As a regular if remote (London) reviewer of the Detroit Symphony Orchestra’s very welcome webcasts, there have been many notable shows. This one, conducted by Andrey Boreyko, fell short. It wasn’t helped by sound from the Al Glancy Control Room that was, for the most part, low-level and dynamically limited, the strings, violins in particular, being thin and grainy, the whole ensemble desiccated and drained, which no doubt bore scant relation to what occurred in the Hall, although solos carried well. Normally the sound is fuller and can be superb; maybe there was an intermediary difficulty beyond the DSO’s control.
The other problem was that some in the audience clapped just about every movement (although, strangely, they missed a few opportunities to be intrusive in the Prokofiev Romeo selections, the silence was welcome), which only emphasised their bitty nature. To his credit, Boreyko did try a gentle chide after the first movement of the Saxophone Concerto, but was found to be wasting his time.
The conductor’s ten choices from Prokofiev’s three Romeo Suites (twenty sections in all) were given with some verve and sensitivity, although this was not the DSO at its most virtuosic and inspired. Rather than conclude with the poignancy of ‘Death of Juliet’, Boreyko returned to the opening ‘Montagues and Capulets’, now truncated, for a showy ending. Frankly, it was a crass decision. To start this concert was (as broadcast) a lacklustre ‘Love Scene’ from Berlioz’s Shakespeare-inspired Dramatic Symphony; clandestine and delicate, yes, but lacking the shadowy tension that informs illicit friendship (Romeo and Juliet are from families in conflict).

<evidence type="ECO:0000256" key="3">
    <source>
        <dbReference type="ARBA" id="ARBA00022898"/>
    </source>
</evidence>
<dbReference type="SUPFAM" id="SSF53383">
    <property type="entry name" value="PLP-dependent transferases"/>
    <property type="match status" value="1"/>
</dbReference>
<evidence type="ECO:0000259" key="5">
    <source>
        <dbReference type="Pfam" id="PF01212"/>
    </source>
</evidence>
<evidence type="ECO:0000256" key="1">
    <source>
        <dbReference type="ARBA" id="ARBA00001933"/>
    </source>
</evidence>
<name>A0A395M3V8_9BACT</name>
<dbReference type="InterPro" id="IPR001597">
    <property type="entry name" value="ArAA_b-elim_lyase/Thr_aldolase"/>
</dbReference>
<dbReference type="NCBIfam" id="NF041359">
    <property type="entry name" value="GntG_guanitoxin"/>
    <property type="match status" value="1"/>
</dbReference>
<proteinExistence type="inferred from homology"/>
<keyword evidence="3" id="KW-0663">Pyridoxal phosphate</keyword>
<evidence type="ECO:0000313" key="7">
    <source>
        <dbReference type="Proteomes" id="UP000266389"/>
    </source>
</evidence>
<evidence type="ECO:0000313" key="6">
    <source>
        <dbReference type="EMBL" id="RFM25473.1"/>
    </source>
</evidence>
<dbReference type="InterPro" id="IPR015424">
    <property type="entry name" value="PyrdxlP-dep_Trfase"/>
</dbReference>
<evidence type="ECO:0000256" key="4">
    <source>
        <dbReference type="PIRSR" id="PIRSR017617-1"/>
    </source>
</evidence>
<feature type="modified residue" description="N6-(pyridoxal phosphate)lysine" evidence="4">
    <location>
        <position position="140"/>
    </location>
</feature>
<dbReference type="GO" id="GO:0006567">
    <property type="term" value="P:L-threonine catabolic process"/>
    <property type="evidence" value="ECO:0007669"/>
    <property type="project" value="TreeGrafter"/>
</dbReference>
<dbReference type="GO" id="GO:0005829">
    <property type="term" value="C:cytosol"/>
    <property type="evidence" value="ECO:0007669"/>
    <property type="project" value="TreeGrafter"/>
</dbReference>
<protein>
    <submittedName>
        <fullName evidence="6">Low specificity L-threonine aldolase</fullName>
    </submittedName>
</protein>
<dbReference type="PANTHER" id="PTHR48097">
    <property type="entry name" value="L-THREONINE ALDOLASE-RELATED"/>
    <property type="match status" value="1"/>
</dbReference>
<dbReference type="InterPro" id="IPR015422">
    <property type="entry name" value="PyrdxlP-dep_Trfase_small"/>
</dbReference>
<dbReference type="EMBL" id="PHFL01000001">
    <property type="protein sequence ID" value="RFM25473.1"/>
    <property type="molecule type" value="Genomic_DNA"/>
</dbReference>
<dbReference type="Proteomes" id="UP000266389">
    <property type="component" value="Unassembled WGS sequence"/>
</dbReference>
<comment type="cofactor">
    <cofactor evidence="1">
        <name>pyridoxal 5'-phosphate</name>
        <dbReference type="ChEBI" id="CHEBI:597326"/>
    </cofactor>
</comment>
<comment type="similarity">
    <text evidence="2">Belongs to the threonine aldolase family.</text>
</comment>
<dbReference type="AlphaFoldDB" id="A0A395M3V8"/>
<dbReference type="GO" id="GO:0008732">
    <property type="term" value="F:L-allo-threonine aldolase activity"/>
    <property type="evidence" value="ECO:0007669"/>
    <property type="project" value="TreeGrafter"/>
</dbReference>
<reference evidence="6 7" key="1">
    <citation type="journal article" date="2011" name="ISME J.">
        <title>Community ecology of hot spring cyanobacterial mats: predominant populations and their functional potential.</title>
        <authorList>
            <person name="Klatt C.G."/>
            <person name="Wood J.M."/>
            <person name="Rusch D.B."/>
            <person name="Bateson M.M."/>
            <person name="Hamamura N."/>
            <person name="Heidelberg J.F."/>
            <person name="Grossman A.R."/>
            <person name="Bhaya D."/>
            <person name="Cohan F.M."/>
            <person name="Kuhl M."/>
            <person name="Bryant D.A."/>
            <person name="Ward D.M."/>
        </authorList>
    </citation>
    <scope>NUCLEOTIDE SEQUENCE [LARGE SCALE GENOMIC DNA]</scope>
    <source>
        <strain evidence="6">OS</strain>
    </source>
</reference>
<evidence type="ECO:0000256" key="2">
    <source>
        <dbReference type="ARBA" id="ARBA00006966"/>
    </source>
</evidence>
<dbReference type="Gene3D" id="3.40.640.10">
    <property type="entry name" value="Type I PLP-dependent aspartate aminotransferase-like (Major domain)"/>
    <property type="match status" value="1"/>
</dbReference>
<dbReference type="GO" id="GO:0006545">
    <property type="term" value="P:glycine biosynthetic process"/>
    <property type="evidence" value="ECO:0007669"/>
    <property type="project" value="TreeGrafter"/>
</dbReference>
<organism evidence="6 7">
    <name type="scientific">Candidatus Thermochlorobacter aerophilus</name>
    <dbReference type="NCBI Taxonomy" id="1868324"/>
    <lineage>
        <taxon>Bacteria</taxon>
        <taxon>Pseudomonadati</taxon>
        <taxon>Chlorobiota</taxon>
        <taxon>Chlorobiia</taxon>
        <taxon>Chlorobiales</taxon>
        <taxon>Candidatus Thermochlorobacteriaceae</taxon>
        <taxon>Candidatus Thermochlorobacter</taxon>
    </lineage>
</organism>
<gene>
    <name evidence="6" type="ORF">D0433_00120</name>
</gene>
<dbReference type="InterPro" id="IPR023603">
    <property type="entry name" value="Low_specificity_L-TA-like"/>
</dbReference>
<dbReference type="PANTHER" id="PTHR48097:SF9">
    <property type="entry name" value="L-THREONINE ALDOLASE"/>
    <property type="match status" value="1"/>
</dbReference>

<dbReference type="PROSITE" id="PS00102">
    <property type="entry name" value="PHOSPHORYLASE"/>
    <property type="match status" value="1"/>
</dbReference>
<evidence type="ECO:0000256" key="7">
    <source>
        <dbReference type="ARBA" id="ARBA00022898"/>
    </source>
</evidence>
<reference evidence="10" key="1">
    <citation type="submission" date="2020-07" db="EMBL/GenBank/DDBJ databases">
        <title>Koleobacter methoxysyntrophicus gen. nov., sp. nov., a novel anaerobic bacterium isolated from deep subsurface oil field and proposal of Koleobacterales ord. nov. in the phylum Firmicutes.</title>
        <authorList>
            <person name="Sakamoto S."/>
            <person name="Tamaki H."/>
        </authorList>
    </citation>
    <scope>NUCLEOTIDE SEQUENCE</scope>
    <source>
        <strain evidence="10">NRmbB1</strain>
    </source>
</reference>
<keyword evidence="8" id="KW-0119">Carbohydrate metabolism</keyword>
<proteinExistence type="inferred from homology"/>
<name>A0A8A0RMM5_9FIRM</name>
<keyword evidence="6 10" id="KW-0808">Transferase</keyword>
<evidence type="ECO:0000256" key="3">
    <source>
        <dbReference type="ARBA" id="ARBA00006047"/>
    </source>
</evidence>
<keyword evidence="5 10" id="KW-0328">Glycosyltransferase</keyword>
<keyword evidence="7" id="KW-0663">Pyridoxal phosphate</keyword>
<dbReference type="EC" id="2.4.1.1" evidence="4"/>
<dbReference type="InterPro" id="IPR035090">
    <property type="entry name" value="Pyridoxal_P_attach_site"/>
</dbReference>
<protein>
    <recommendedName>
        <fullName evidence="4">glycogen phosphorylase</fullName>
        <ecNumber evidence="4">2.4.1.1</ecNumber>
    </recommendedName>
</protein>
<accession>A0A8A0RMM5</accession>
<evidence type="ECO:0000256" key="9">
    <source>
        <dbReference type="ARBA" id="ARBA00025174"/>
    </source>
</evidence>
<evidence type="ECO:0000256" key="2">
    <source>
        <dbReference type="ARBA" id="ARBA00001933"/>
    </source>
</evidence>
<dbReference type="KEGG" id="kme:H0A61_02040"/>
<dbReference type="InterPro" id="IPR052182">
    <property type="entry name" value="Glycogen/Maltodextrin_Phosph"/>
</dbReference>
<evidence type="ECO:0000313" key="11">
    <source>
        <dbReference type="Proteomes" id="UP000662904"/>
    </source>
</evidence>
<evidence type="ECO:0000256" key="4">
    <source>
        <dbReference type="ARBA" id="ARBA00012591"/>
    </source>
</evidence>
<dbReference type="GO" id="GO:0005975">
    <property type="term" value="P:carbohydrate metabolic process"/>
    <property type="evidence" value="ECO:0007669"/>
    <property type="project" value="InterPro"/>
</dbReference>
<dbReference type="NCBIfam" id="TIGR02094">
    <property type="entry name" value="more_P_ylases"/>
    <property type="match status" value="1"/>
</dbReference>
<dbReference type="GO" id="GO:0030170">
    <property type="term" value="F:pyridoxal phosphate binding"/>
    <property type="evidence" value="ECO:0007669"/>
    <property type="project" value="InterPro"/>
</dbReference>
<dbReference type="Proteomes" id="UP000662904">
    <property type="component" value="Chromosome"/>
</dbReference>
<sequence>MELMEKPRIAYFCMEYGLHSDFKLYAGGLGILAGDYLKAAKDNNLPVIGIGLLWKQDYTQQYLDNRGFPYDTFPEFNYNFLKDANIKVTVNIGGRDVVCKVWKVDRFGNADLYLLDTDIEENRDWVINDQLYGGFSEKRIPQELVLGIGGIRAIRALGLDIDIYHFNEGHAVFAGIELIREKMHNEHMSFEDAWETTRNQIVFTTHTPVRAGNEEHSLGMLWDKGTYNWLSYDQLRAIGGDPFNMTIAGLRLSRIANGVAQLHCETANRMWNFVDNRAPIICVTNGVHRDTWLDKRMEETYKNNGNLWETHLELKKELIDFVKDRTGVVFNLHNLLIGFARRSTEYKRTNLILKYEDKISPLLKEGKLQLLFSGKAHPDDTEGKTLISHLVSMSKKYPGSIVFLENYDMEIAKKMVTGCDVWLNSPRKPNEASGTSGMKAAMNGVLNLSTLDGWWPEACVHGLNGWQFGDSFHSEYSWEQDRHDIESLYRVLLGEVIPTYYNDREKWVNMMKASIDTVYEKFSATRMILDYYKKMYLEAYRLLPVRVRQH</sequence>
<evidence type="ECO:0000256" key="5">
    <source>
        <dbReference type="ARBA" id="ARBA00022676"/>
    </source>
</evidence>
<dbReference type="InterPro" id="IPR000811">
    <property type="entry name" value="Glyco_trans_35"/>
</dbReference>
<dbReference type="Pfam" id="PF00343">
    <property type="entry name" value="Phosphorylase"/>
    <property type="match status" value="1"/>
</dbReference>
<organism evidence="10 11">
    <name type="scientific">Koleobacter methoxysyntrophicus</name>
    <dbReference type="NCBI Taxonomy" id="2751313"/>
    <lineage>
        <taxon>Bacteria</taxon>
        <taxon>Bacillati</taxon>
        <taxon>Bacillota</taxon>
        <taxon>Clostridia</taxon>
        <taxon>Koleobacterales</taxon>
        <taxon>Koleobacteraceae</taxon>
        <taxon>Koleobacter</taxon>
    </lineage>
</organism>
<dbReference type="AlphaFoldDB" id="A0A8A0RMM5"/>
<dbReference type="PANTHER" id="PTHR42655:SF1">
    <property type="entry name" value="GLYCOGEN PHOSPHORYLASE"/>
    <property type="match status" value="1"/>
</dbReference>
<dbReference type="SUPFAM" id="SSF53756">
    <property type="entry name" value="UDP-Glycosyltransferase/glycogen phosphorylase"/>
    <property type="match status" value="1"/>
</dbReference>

Curiously, for Gabriel Prokofiev’s Saxophone Concerto, the sonics improved; it was though a spot had been made on the soundboard for Branford Marsalis to fill; for once he was present the DSO became more tangible and vibrant, only to return to Berlioz mode for Sergei Prokofiev (and, once again, a slightly weaker left channel than the right, I was on my trusty headphones). As for Gabriel of that surname, he, born in 1975, is the grandson of the Russian composer. Gabriel’s Saxophone Concerto has its attractions, not least some moody suggestiveness, when at the beginning night seems to become day, the music moving with cat-like tread and to colourful orchestration. Such furtiveness began to pall, though, and the succeeding ‘Scherzo’ also featured a parallel rhythmic spikiness before the slow movement returns us to the ambience of the work’s opening. Too similar, then, if harmless and the mechanics of the Finale became predictable. Superbly played by Marsalis, however, his timbre especially enticing, this Sax Con might just be worth a second (or first) visit on DSO Replay.